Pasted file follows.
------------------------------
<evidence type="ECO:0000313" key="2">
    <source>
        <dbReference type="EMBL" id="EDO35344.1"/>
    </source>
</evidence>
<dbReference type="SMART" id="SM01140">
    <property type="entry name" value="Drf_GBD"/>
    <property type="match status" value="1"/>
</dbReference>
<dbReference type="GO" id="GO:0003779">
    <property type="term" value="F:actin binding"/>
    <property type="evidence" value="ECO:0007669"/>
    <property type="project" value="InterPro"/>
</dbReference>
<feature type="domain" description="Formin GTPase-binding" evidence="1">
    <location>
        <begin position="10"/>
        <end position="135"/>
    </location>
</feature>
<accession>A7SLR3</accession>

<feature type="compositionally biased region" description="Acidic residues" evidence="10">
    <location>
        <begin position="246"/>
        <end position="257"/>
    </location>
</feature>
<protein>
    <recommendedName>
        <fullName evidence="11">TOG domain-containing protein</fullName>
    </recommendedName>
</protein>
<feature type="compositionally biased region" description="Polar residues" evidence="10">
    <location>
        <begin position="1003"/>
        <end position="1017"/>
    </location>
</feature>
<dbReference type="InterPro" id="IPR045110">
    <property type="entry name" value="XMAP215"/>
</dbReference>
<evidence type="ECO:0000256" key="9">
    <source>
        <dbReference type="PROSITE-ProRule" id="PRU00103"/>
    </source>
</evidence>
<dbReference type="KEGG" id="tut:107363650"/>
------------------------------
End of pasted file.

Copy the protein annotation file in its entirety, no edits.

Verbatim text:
<evidence type="ECO:0000313" key="2">
    <source>
        <dbReference type="EMBL" id="EDO35344.1"/>
    </source>
</evidence>
<dbReference type="SMART" id="SM01140">
    <property type="entry name" value="Drf_GBD"/>
    <property type="match status" value="1"/>
</dbReference>
<dbReference type="GO" id="GO:0003779">
    <property type="term" value="F:actin binding"/>
    <property type="evidence" value="ECO:0007669"/>
    <property type="project" value="InterPro"/>
</dbReference>
<feature type="domain" description="Formin GTPase-binding" evidence="1">
    <location>
        <begin position="10"/>
        <end position="135"/>
    </location>
</feature>
<accession>A7SLR3</accession>

<feature type="compositionally biased region" description="Acidic residues" evidence="10">
    <location>
        <begin position="246"/>
        <end position="257"/>
    </location>
</feature>
<protein>
    <recommendedName>
        <fullName evidence="11">TOG domain-containing protein</fullName>
    </recommendedName>
</protein>
<feature type="compositionally biased region" description="Polar residues" evidence="10">
    <location>
        <begin position="1003"/>
        <end position="1017"/>
    </location>
</feature>
<dbReference type="InterPro" id="IPR045110">
    <property type="entry name" value="XMAP215"/>
</dbReference>
<evidence type="ECO:0000256" key="9">
    <source>
        <dbReference type="PROSITE-ProRule" id="PRU00103"/>
    </source>
</evidence>
<dbReference type="KEGG" id="tut:107363650"/>